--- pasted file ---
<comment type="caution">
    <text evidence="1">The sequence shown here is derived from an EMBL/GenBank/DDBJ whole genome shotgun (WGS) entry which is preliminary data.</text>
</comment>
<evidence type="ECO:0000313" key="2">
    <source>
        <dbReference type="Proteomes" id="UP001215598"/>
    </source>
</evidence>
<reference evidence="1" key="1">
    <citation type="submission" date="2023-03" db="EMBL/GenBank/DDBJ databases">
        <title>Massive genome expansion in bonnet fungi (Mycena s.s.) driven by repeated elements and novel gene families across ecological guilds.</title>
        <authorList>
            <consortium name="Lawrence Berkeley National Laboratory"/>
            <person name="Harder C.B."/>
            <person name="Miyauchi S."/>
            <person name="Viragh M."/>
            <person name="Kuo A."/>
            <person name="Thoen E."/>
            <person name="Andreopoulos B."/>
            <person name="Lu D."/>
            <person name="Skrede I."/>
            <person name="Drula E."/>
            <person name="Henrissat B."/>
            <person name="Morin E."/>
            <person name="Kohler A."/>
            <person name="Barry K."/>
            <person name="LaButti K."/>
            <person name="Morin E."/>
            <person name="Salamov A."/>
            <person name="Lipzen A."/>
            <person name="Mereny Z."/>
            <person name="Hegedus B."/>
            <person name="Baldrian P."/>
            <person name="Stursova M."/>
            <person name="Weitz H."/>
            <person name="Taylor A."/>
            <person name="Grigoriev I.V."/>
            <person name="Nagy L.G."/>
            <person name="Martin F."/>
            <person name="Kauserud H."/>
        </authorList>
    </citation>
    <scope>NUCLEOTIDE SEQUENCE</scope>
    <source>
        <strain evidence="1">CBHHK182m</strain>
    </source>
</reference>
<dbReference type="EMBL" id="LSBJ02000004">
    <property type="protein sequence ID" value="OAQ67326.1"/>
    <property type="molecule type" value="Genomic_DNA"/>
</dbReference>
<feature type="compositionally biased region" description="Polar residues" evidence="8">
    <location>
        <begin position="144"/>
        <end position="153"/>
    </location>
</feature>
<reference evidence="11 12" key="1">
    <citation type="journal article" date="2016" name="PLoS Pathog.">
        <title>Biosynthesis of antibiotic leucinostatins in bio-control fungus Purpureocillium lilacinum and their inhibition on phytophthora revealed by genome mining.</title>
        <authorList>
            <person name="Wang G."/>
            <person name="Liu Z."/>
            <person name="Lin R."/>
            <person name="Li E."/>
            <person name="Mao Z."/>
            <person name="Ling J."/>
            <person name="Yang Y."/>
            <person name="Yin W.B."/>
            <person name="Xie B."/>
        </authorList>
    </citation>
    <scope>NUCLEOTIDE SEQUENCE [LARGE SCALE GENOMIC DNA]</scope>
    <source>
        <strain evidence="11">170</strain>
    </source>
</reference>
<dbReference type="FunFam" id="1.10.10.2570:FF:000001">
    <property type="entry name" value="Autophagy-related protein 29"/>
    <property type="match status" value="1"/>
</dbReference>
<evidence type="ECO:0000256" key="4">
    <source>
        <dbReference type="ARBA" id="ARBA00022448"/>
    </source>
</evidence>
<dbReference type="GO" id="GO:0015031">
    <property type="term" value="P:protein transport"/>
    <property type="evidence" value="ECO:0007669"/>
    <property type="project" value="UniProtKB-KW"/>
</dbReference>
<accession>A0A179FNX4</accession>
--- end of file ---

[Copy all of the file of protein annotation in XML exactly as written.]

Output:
<comment type="caution">
    <text evidence="1">The sequence shown here is derived from an EMBL/GenBank/DDBJ whole genome shotgun (WGS) entry which is preliminary data.</text>
</comment>
<evidence type="ECO:0000313" key="2">
    <source>
        <dbReference type="Proteomes" id="UP001215598"/>
    </source>
</evidence>
<reference evidence="1" key="1">
    <citation type="submission" date="2023-03" db="EMBL/GenBank/DDBJ databases">
        <title>Massive genome expansion in bonnet fungi (Mycena s.s.) driven by repeated elements and novel gene families across ecological guilds.</title>
        <authorList>
            <consortium name="Lawrence Berkeley National Laboratory"/>
            <person name="Harder C.B."/>
            <person name="Miyauchi S."/>
            <person name="Viragh M."/>
            <person name="Kuo A."/>
            <person name="Thoen E."/>
            <person name="Andreopoulos B."/>
            <person name="Lu D."/>
            <person name="Skrede I."/>
            <person name="Drula E."/>
            <person name="Henrissat B."/>
            <person name="Morin E."/>
            <person name="Kohler A."/>
            <person name="Barry K."/>
            <person name="LaButti K."/>
            <person name="Morin E."/>
            <person name="Salamov A."/>
            <person name="Lipzen A."/>
            <person name="Mereny Z."/>
            <person name="Hegedus B."/>
            <person name="Baldrian P."/>
            <person name="Stursova M."/>
            <person name="Weitz H."/>
            <person name="Taylor A."/>
            <person name="Grigoriev I.V."/>
            <person name="Nagy L.G."/>
            <person name="Martin F."/>
            <person name="Kauserud H."/>
        </authorList>
    </citation>
    <scope>NUCLEOTIDE SEQUENCE</scope>
    <source>
        <strain evidence="1">CBHHK182m</strain>
    </source>
</reference>
<dbReference type="EMBL" id="LSBJ02000004">
    <property type="protein sequence ID" value="OAQ67326.1"/>
    <property type="molecule type" value="Genomic_DNA"/>
</dbReference>
<feature type="compositionally biased region" description="Polar residues" evidence="8">
    <location>
        <begin position="144"/>
        <end position="153"/>
    </location>
</feature>
<reference evidence="11 12" key="1">
    <citation type="journal article" date="2016" name="PLoS Pathog.">
        <title>Biosynthesis of antibiotic leucinostatins in bio-control fungus Purpureocillium lilacinum and their inhibition on phytophthora revealed by genome mining.</title>
        <authorList>
            <person name="Wang G."/>
            <person name="Liu Z."/>
            <person name="Lin R."/>
            <person name="Li E."/>
            <person name="Mao Z."/>
            <person name="Ling J."/>
            <person name="Yang Y."/>
            <person name="Yin W.B."/>
            <person name="Xie B."/>
        </authorList>
    </citation>
    <scope>NUCLEOTIDE SEQUENCE [LARGE SCALE GENOMIC DNA]</scope>
    <source>
        <strain evidence="11">170</strain>
    </source>
</reference>
<dbReference type="FunFam" id="1.10.10.2570:FF:000001">
    <property type="entry name" value="Autophagy-related protein 29"/>
    <property type="match status" value="1"/>
</dbReference>
<evidence type="ECO:0000256" key="4">
    <source>
        <dbReference type="ARBA" id="ARBA00022448"/>
    </source>
</evidence>
<dbReference type="GO" id="GO:0015031">
    <property type="term" value="P:protein transport"/>
    <property type="evidence" value="ECO:0007669"/>
    <property type="project" value="UniProtKB-KW"/>
</dbReference>
<accession>A0A179FNX4</accession>